Federal Reserve officials have been waiting for clear evidence that the demand for workers is falling back in line with America’s limited supply of available applicants. Friday’s job report offered a glimmer of that slowdown, but not yet enough of one to be decisive.
Employers hired 223,000 people in December, more than economists expected but fewer than the previous month. Importantly for the Fed, average hourly earnings picked up by 4.6 percent, less than forecast and a slowdown from a revised-down 4.8 percent in November.
Central bankers have two goals, maximum employment and stable prices, and they would typically be happy about a superstrong labor market like the one that exists today. But inflation touched a 40-year high last summer and remains elevated, and Fed policymakers think it would be tough to wrestle it back down to an acceptable pace with a job market that is so out of whack. As companies pay their workers more to retain them and attract new ones, they are likely to also charge more to protect their profits.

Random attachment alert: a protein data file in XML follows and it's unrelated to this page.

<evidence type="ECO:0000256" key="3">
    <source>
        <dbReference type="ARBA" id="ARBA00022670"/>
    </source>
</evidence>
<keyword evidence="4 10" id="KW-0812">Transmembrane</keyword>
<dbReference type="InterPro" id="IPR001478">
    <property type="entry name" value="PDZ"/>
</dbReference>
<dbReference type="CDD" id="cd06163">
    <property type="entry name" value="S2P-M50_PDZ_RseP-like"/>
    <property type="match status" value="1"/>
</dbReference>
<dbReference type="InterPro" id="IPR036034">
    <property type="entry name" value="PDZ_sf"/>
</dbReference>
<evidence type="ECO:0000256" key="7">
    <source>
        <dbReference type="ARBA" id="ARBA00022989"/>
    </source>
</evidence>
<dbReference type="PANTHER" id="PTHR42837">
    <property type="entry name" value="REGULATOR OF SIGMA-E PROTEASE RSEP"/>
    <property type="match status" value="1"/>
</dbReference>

As a result, the Fed has increasingly focused on the job market as the part of the economy that needs to slow for it to successfully wrangle rapid price increases.
Services inflation outside of housing remains elevated, and “that’s really a function of the labor market, largely,” Jerome H. Powell, the Fed chair, said during his December news conference. “The biggest cost, by far, in that sector is labor. And we do see a very, very strong labor market, one where we haven’t seen much softening.”
That makes Friday’s moderate slowdown a step in the right direction — but likely not sufficient deceleration.
Mr. Powell has suggested that wage growth needs to cool notably for inflation to return to normal: He said in late November that measures including average hourly earnings were “about one and a half percent higher” than what would be consistent with stable inflation.
Fed officials have also suggested that job growth should be slowing down. By the estimates they look at, the nation only needs to add about 100,000 jobs per month to accommodate population growth over time, Mr. Powell said late last year.
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